London, May 14 : The military regime in Myanmar has been accused of hoarding high-quality foreign aid for itself, even as people badly affected by 'Cyclone Nargis' are making do with rotten food.
"There is obviously still a lot of frustration that this aid effort hasn't picked up pace" ten days after the cyclone hit, The Scotsman quoted Richard Horsey, the spokesman for the UN humanitarian operation in Bangkok, as saying.
The UN said the World Food Programme is getting in 20 per cent of the food needed because of bottlenecks, logistics problems and government-imposed restrictions.
The delays have only served to bolster complaints that the military is appropriating the aid for itself.
A long-term foreign resident of the country's biggest city, Rangoon, said government officials have complained to him about military leaders misappropriating aid, though the UN could not confirm the report.
He said the officials told him that quantities of the high- energy biscuits rushed in on the World Food Programme's first flights were sent to a military warehouse.
They were exchanged with what the officials said were "tasteless and low-quality" biscuits produced by the industry ministry to be handed out to victims of the cyclone, the foreign resident said in a telephone interview.
The WFP said it had not heard of its supplies disappearing.
"We've had no reports whatsoever about any incidents of this kind," Marcus Prior, a WFP spokesman, said in Bangkok.
A Burma government spokesman refused to comment, but the fact is that the military - which has ruled the country with an iron fist since 1962 - has taken control of most of the aid sent by other countries.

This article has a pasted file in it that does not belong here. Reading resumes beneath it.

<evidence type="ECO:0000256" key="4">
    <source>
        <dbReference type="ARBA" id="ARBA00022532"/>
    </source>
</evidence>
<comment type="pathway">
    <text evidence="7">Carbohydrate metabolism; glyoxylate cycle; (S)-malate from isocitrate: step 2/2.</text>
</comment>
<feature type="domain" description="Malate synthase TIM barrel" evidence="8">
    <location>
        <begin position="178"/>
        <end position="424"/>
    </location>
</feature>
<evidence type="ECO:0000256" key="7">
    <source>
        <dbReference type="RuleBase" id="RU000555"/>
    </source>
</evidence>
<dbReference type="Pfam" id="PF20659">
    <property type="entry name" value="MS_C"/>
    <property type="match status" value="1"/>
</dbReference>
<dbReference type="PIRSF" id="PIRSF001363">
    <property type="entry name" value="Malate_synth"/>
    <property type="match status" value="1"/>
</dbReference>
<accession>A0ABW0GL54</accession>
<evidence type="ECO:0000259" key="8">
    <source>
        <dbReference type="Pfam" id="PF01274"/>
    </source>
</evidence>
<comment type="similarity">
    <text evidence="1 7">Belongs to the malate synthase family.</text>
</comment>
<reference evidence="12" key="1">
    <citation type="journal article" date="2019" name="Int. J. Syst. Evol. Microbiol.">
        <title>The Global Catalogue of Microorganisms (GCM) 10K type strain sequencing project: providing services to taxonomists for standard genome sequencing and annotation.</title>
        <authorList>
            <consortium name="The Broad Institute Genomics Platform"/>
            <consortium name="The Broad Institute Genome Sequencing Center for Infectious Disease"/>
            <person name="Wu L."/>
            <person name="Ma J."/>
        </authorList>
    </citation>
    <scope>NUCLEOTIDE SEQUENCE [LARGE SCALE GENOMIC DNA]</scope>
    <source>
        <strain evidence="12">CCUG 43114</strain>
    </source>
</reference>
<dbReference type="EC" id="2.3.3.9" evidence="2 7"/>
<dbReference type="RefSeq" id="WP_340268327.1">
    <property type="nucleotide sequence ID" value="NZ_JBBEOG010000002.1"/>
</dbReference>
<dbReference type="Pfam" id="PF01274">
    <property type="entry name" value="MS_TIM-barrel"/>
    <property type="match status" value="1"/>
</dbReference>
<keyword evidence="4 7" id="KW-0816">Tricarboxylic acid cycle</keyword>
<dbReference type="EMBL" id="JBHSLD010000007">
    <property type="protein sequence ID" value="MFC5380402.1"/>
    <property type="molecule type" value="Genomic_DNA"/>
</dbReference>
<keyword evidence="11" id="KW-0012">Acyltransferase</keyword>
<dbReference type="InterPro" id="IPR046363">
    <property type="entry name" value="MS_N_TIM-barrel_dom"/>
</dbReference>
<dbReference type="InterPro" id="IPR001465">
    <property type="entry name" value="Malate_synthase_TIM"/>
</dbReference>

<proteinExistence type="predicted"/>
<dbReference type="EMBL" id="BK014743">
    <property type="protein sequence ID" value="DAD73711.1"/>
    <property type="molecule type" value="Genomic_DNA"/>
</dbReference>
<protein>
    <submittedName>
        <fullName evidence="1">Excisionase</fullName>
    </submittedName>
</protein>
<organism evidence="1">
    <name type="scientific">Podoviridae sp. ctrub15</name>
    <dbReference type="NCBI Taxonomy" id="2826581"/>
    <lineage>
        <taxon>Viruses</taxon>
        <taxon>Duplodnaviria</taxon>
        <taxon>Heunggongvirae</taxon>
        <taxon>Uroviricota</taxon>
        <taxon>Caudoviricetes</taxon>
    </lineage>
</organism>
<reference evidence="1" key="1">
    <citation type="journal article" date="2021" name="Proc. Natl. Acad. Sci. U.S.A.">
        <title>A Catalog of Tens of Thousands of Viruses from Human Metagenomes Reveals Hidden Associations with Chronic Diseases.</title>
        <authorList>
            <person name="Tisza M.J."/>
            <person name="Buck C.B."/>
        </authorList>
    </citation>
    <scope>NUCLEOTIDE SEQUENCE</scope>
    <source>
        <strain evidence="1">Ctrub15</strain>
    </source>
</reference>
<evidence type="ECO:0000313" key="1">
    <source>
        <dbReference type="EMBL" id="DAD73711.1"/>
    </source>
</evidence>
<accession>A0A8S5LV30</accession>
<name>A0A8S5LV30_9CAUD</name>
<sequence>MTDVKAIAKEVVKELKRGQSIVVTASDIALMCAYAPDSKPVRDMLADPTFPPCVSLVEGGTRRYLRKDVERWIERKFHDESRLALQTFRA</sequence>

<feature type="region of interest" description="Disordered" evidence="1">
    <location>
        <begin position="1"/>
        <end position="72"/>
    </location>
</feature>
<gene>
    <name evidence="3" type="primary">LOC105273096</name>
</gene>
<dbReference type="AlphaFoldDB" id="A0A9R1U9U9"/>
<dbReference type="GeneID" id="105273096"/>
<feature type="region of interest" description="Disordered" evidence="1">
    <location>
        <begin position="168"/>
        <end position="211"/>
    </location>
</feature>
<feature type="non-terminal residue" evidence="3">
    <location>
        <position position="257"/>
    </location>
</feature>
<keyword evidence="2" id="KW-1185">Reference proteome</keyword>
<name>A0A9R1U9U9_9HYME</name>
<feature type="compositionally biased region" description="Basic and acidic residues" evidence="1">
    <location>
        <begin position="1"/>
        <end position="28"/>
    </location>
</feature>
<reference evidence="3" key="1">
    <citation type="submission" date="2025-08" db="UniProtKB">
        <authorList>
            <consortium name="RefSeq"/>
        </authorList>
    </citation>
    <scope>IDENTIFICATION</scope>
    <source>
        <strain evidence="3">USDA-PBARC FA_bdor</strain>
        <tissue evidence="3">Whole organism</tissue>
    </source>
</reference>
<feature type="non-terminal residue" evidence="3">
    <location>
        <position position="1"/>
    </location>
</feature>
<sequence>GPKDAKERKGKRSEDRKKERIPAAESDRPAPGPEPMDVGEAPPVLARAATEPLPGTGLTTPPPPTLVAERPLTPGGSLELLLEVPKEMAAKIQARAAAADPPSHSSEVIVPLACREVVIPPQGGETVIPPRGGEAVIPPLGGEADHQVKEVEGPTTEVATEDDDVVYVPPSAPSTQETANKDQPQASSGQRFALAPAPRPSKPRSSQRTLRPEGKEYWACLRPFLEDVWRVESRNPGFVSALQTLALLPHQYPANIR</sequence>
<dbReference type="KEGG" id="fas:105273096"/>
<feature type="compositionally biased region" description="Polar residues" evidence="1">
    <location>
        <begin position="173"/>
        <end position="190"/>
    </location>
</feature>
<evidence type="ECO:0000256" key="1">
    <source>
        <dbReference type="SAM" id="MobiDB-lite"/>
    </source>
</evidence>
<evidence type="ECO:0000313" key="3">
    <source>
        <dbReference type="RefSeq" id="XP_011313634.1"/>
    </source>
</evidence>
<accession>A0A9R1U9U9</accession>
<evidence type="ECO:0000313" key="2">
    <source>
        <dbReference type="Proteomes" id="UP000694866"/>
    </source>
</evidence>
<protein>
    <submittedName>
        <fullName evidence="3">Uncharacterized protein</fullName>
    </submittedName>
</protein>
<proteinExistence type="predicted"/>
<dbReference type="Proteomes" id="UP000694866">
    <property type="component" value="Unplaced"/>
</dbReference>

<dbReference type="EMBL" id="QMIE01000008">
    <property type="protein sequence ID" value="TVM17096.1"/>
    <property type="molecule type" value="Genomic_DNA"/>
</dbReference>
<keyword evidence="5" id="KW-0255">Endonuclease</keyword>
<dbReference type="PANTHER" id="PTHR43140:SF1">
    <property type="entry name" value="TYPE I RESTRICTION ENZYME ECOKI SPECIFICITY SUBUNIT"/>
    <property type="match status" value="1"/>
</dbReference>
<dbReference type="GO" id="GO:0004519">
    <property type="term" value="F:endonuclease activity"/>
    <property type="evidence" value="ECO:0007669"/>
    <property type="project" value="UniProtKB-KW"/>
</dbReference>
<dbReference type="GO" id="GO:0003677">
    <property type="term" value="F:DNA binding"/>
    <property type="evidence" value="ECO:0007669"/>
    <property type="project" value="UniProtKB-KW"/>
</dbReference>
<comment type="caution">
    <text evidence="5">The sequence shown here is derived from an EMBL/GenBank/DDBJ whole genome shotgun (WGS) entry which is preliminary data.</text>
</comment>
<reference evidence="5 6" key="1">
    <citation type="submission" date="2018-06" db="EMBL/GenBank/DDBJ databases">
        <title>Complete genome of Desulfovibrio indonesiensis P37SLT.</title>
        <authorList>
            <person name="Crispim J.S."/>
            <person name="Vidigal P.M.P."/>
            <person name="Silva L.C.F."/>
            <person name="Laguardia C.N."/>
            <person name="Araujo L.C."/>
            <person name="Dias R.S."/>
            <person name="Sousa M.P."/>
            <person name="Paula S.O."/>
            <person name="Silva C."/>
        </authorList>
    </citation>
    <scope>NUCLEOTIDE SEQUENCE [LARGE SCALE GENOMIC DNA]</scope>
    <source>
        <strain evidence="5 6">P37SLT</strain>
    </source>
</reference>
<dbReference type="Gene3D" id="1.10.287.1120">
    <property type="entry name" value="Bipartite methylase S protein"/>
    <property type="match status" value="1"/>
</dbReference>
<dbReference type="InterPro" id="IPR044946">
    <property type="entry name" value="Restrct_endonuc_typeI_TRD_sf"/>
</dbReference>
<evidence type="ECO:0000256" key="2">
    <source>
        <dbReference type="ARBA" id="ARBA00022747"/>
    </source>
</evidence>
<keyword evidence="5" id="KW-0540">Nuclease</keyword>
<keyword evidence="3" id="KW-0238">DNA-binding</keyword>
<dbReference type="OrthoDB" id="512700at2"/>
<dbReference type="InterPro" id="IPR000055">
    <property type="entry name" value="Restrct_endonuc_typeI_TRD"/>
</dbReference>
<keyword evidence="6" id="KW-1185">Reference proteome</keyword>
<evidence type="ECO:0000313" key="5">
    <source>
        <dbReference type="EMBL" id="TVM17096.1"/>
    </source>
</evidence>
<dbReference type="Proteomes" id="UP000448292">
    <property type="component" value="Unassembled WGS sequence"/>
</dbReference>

State television said the death toll had gone up by 2,335 to 34,273, and the number of missing stood at 27,838 after many of those listed as missing were accounted for. The United Nations says the actual death toll could be between 62,000 and 100,000.
Unicef estimates a third of those killed were children, based largely on population data from the affected areas as well as the scant information on those who survived.
State television said the navy's commander-in-chief, Rear-Admiral Soe Thein, told Admiral Timothy Keating, commander of the U.S. Pacific forces, that basic needs of the storm victims are being fulfilled and that "skilful humanitarian workers are not necessary".
Many survivors also said they were either not getting any aid or were being handed rotten, mouldy rice.
Cyclone Nargis devastated the delta on 2-3 May, washing away homes and submerging large tracts of land. Some two million survivors, mostly poor rice farmers, are living in abject misery, facing disease and starvation.
Tens of thousands of people throughout the delta have been crammed into Buddhist monasteries and schools after arriving in towns that were on the breadline even before the disaster.
Lacking food, water and sanitation, they face the threat of killer diseases such as cholera. Heavy tropical rains added to their misery.
The government has also barred nearly all foreigners experienced in managing such catastrophes from going to the delta west of Rangoon, and is expelling those who have managed to go in.
Meanwhile, France, Britain and Germany have called for the world to deliver aid to cyclone victims in Burma - if necessary without the military junta's permission.